Judging Traffic (September 2019)

 

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IN THIS ISSUE:

Issue Brief On Traffic Courts: Past and Future

Follow-Up Article On Florida's DUI/DWI Diversion Programs

News Reports On Marijuana Odor And Probable Cause

Distracted Driving: Prevalence and Motivations

Editor: Bill Raftery

Issue Brief On Traffic Courts: Past and Future

The latest Traffic Resource Center Issue Brief has been released. The document gives an overview of the structure and organization of traffic courts in the past and the possibility of a future in which traffic court becomes a service rather than a particular place or location. The latest brief along with all issue briefs released in the last 5 years can be found on the Issue Briefs website.

Follow-Up Article On Florida's DUI/DWI Diversion Programs

In the January 2016 edition of this newsletter, we examined an article by Judge Karl Grube that examined the Florida DUI/DWI diversion program in the state as of 2015. Judge Grube has now written a follow-up article in the Summer edition of the Stetson Law Review that follows up on his 2015 observations and examines in depth the various programs currently used in Florida. Judge Grabe concludes by noting that while having a single statute-based DUI diversion program would be beneficial that the prospects of such an enactment are "negligible."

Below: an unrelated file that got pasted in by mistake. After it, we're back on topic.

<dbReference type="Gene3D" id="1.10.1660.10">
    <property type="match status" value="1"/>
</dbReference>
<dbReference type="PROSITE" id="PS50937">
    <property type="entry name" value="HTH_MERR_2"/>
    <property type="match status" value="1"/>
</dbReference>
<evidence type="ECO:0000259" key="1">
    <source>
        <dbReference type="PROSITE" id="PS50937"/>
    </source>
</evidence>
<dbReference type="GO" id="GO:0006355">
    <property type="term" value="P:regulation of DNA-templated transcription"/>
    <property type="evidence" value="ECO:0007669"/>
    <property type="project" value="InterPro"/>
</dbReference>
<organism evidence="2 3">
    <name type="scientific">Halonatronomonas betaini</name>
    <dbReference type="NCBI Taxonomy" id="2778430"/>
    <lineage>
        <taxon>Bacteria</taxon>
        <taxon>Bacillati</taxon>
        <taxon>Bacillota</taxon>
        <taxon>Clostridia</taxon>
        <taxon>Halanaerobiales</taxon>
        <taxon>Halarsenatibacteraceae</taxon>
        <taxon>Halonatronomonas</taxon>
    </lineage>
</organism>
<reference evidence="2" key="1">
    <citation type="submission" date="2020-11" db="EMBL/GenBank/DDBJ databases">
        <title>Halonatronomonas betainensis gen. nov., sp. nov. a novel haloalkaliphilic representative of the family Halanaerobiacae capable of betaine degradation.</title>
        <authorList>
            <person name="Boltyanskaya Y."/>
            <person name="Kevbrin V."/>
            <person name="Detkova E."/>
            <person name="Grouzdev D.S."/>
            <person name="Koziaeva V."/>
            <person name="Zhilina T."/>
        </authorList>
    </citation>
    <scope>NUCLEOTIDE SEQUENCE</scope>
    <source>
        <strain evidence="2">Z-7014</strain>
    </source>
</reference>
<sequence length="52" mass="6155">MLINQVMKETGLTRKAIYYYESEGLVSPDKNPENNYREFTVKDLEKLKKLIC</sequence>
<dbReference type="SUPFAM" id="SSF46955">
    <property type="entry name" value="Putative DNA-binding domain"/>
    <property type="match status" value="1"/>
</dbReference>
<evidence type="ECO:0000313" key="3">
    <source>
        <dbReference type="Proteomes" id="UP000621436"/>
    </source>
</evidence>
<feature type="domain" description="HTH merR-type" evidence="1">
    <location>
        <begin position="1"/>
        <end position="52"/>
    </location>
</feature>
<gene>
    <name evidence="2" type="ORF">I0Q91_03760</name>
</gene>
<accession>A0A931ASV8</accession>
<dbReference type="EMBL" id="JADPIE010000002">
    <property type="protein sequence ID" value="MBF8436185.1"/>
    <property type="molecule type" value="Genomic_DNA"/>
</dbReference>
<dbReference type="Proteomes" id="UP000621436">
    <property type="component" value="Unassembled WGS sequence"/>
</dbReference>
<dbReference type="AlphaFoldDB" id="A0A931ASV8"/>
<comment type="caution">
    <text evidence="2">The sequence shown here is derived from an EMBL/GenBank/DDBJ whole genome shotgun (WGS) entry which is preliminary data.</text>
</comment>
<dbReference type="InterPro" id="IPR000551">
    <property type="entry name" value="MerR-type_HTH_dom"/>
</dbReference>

News Reports On Marijuana Odor And Probable Cause

As mentioned in the last newsletter a Pennsylvania trial court ruled in August that the smell of marijuana odor in a vehicle alone can no longer provide probable cause to search the vehicle. Several states have had rulings on "plain smell" in light of the legalization of marijuana in their states. This article by PBS News Hour gives an overview of the subject including recent cases in Maryland (Pacheco v. State), Massachusetts (Commonwealth vs. Overmyer), and Colorado (State v. McKnight).

Distracted Driving: Prevalence and Motivations

A study released earlier this year may help shed light on how often people in the U.S. are driving distracted and why. The researchers examined all existing peer-reviewed literature on the subject of distracted driving and compiled a review of the results in the areas of distracted driving crashes, "naturalistic" (where a car is used in real-world conditions and all driving and driver activity is recorded), roadside observation, and self-reported studies (where drivers self-identify as distracted). The relatively short 15-page report gives a broad overview of the research in this area and provides detailed information on why people are opting for distraction.

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